Avg: average or predicted value; SD: standard deviation; Min: minimum value; Max: maximum value; Nb: number of values (samples) used

Main analysis Unit Avg SD Min Max Nb  
Dry matter % as fed 97.9   97.4 98.4 2  
Crude protein % DM 9.5   9 9.9 2  
Crude fibre % DM 9.2       1  
Neutral detergent fibre % DM 21         *
Acid detergent fibre % DM 12.3         *
Lignin % DM 3.6         *
Ether extract % DM 74.3 4.3 65.4 79.7 11  
Ash % DM 1.3   1.2 1.4 2  
Gross energy MJ/kg DM 34.3         *
Amino acids Unit Avg SD Min Max Nb  
Alanine g/16g N 4.3       1  
Arginine g/16g N 12.1       1  
Aspartic acid g/16g N 6.6       1  
Cystine g/16g N 6.3       1  
Glutamic acid g/16g N 19       1  
Glycine g/16g N 4.5       1  
Histidine g/16g N 1.2       1  
Isoleucine g/16g N 1.7       1  
Leucine g/16g N 3.8       1  
Lysine g/16g N 3.2       1  
Methionine g/16g N 0.9       1  
Methionine+cystine g/16g N 7.3         *
Phenylalanine g/16g N 2.1       1  
Phenylalanine+tyrosine g/16g N 5.3         *
Proline g/16g N 3.3       1  
Serine g/16g N 3.6       1  
Threonine g/16g N 2.3       1  
Tyrosine g/16g N 3.2       1  
Valine g/16g N 2.4       1  
Fatty acids Unit Avg SD Min Max Nb  
Myristic acid C14:0 % fatty acids 1 0.3 0.7 1.6 11  
Palmitic acid C16:0 % fatty acids 10.1 1.6 8.1 13.1 11  
Palmitoleic acid C16:1 % fatty acids 25.5 4.9 18.1 36 11  
Stearic acid C18:0 % fatty acids 4.9 0.8 3.6 6.1 11  
Oleic acid C18:1 % fatty acids 48.3 8.8 40 69.9 11  
Linoleic acid C18:2 % fatty acids 2.6 0.7 1.6 3.7 11  
Linolenic acid C18:3 % fatty acids 0.2 0.08 0.1 0.4 11  
Minerals Unit Avg SD Min Max Nb  
Calcium g/kg DM 1       1  
Phosphorus g/kg DM 2.5       1  
Zinc mg/kg DM 9       1  
Copper mg/kg DM 3       1  
Iron mg/kg DM 58       1  
Pig nutritive values Unit Avg SD Min Max Nb  
Energy digestibility, growing pig % 81.6         *
DE growing pig MJ/kg DM 28         *
MEn growing pig MJ/kg DM 27.5         *
NE growing pig MJ/kg DM 23.5         *
Nitrogen digestibility, growing pig % 82.7         *
Poultry nutritive values Unit Avg SD Min Max Nb  
AMEn cockerel MJ/kg DM 26.5         *
AMEn broiler MJ/kg DM 24.8         *
Ruminants nutritive values Unit Avg SD Min Max Nb  
OM digestibility, ruminants % 80.4         *
Energy digestibility, ruminants % 88.6         *
ME ruminants MJ/kg DM 25.4         *
Nitrogen digestibility, ruminants % 62         *
Rabbit nutritive values Unit Avg SD Min Max Nb  
DE rabbit MJ/kg DM 36.2         *
MEn rabbit MJ/kg DM 35.7         *
Energy digestibility, rabbit % 100         *
Nitrogen digestibility, rabbit % 72.2         *

The asterisk * indicates that the average value was obtained by an equation.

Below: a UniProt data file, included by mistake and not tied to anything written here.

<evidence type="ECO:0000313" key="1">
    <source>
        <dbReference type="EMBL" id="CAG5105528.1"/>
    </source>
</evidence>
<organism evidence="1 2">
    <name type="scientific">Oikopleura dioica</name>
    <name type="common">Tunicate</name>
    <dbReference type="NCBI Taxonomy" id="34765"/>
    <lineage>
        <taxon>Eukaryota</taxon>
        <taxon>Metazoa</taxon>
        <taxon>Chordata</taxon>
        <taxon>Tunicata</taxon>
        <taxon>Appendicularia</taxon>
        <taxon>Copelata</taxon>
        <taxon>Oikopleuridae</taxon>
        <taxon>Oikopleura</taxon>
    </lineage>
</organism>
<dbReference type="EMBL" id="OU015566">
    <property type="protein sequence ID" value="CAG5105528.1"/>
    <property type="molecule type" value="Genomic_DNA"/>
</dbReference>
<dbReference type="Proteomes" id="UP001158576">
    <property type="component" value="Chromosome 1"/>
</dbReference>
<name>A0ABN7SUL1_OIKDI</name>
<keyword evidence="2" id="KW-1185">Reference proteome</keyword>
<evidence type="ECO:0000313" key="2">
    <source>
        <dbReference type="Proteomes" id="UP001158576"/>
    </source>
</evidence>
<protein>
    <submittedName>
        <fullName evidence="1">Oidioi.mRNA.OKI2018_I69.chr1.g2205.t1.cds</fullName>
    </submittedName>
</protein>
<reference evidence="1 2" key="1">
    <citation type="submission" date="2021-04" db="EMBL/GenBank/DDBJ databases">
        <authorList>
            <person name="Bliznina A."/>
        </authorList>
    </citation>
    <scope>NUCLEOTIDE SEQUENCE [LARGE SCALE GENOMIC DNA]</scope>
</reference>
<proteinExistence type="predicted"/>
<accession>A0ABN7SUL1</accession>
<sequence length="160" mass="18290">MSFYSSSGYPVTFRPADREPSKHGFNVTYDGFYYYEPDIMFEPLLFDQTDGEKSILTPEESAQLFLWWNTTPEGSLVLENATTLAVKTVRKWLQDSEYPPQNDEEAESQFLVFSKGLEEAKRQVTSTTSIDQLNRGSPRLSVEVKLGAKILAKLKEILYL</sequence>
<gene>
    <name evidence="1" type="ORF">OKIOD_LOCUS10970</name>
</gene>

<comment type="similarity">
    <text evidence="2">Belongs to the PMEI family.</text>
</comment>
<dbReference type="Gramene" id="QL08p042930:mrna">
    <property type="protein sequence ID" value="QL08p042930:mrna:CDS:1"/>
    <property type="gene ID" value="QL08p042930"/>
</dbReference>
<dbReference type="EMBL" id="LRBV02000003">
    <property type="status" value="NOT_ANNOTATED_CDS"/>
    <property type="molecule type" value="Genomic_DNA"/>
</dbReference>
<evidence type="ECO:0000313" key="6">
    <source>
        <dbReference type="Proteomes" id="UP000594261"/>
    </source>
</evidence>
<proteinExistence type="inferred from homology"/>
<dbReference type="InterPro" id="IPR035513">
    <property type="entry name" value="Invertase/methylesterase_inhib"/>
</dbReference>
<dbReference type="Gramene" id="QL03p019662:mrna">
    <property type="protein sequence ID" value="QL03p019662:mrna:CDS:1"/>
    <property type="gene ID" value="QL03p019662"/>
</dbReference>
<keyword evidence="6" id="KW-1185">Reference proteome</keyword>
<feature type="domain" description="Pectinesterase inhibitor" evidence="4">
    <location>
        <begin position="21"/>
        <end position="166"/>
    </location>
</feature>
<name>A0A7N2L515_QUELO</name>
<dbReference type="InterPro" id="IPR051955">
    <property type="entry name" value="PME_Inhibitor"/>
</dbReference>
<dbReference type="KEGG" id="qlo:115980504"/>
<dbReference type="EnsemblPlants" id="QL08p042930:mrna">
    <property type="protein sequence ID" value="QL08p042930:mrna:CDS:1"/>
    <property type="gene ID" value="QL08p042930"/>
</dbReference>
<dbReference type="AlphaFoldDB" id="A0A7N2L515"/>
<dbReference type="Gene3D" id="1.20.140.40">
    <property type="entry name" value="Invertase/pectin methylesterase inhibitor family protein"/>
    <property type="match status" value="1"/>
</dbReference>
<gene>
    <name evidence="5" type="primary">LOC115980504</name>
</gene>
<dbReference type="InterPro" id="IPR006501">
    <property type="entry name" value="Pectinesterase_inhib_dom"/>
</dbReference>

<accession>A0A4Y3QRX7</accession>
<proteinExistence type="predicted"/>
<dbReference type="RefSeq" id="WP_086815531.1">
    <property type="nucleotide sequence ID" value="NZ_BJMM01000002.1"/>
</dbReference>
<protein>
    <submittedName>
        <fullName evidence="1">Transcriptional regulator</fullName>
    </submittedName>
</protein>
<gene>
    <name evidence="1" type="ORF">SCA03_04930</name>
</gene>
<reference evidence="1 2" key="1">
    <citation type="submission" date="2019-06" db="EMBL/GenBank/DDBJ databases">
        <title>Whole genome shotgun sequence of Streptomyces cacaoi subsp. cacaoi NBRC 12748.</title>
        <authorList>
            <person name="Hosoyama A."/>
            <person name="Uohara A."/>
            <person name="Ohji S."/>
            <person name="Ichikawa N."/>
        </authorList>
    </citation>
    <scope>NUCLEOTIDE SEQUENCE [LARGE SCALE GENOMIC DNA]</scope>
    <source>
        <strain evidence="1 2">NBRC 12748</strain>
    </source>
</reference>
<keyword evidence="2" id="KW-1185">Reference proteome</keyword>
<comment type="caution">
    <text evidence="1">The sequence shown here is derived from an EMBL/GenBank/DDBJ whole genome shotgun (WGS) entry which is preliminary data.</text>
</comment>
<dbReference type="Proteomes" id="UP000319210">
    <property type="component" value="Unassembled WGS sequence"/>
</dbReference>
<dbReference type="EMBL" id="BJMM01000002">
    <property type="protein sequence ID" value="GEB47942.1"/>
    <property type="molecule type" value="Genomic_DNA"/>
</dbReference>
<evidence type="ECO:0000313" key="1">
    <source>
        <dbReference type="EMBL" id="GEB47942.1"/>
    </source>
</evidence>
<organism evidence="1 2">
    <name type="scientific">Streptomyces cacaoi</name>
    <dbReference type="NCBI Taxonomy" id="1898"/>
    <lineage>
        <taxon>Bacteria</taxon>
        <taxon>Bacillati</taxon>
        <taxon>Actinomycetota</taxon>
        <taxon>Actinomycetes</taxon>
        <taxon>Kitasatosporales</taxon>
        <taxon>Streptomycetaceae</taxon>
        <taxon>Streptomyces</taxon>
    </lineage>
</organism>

Aquino-Bolaños et al., 2017; Chung et al., 2013; Madawala et al., 2012; Sherrod et al., 1967

Last updated on 22/11/2021 02:13:00

Main analysis Unit Avg SD Min Max Nb  
Dry matter % as fed 93.5 1.6 91.2 95.3 6  
Crude protein % DM 17.9 4.7 13.6 25.5 6  
Crude fibre % DM 29.8 6.9 23 38.8 5  
Neutral detergent fibre % DM 47.4 7.9 35.8 55.4 7  
Acid detergent fibre % DM 38.7 7 28 46.2 6  
Lignin % DM 10.8 5.7 3 16 5  
Ether extract % DM 13.6 5.9 8.5 24.3 6  
Ash % DM 3.3 0.3 3 3.7 5  
Starch (polarimetry) % DM 23.4         *
Starch (enzymatic) % DM 19.6   11.1 28.1 2  
Total sugars % DM 11.8       1  
Gross energy MJ/kg DM 22   18.5 23.4 3 *
Amino acids Unit Avg SD Min Max Nb  
Alanine g/16g N 4.2   3.2 5.1 3  
Arginine g/16g N 8   5.6 8.9 4  
Aspartic acid g/16g N 8.1   7.7 8.6 3  
Cystine g/16g N 1.9       1  
Glutamic acid g/16g N 14.4   12.9 17.2 3  
Glycine g/16g N 4.6   3.9 5.3 2  
Histidine g/16g N 2.1   1.8 2.6 3  
Isoleucine g/16g N 3.1   2.8 3.6 4  
Leucine g/16g N 5.7   5 6.4 4  
Lysine g/16g N 3.9   3.2 4.8 3  
Methionine g/16g N 1.1   0.5 1.4 4  
Methionine+cystine g/16g N 3       1 *
Phenylalanine g/16g N 3.3   2.9 3.5 3  
Phenylalanine+tyrosine g/16g N 6.8         *
Proline g/16g N 4.6   4.3 4.9 3  
Serine g/16g N 4.5   3.7 5.2 3  
Threonine g/16g N 3.1   2.7 3.7 4  
Tryptophan g/16g N 1.1   0.7 1.5 2  
Tyrosine g/16g N 3.5   1.5 5.9 3  
Valine g/16g N 4   3.6 4.6 4  
Fatty acids Unit Avg SD Min Max Nb  
Myristic acid C14:0 % fatty acids 0.8   0.7 1 2  
Palmitic acid C16:0 % fatty acids 8.5   8.2 8.9 2  
Palmitoleic acid C16:1 % fatty acids 19.8   19.6 20 2  
Stearic acid C18:0 % fatty acids 2.9   2.7 3.1 2  
Oleic acid C18:1 % fatty acids 57.5       1  
Linoleic acid C18:2 % fatty acids 2.6   2.6 2.6 2  
Linolenic acid C18:3 % fatty acids 0.3   0.2 0.4 2  
Minerals Unit Avg SD Min Max Nb  
Calcium g/kg DM 2.3 1.2 1.2 4.2 5  
Phosphorus g/kg DM 3.2 0.9 2.3 4.2 5  
Potassium g/kg DM 8.3   5.8 10.1 3  
Sodium g/kg DM 0.29   0.21 0.36 2  
Magnesium g/kg DM 2.5   2.4 2.6 3  
Manganese mg/kg DM 52       1  
Zinc mg/kg DM 37       1  
Copper mg/kg DM 8       1  
Iron mg/kg DM 234       1  
Pig nutritive values Unit Avg SD Min Max Nb  
Energy digestibility, growing pig % 44.8         *
DE growing pig MJ/kg DM 9.8         *
MEn growing pig MJ/kg DM 9.5         *
NE growing pig MJ/kg DM 7.5         *
Nitrogen digestibility, growing pig % 54.4         *
Poultry nutritive values Unit Avg SD Min Max Nb  
AMEn cockerel MJ/kg DM 13.1         *
AMEn broiler MJ/kg DM 12.5         *
Ruminants nutritive values Unit Avg SD Min Max Nb  
OM digestibility, ruminants % 80         *
Energy digestibility, ruminants % 80.2         *
ME ruminants MJ/kg DM 14         *
Nitrogen digestibility, ruminants % 76.8         *
Nitrogen degradability (effective, k=6%) % 80       1  
Nitrogen degradability (effective, k=4%) % 84       1  
a (N) % 29       1  
b (N) % 66       1  
c (N) h-1 0.2       1  
Dry matter degradability (effective, k=6%) % 60       1  
Dry matter degradability (effective, k=4%) % 64       1  
a (DM) % 32       1  
b (DM) % 49       1  
c (DM) h-1 0.08       1  
Rabbit nutritive values Unit Avg SD Min Max Nb  
DE rabbit MJ/kg DM 10.5         *
MEn rabbit MJ/kg DM 9.8         *
Energy digestibility, rabbit % 47.8         *
Nitrogen digestibility, rabbit % 77.9         *

The asterisk * indicates that the average value was obtained by an equation.


Acheampong-Boateng et al., 2008; Berrocoso et al., 2017; Mikasi, 2018; Nkosi et al., 2019; Phosa, 2009; Skenjana et al., 2006; Tiwari et al., 2017

Last updated on 23/11/2021 10:32:08

Datasheet citation 

Heuzé V., Tran G., Edouard N., Lebas F., 2021. Macadamia (Macadamia integrifolia). Feedipedia, a programme by INRAE, CIRAD, AFZ and FAO. https://www.feedipedia.org/node/35 Last updated on November 23, 2021, 10:52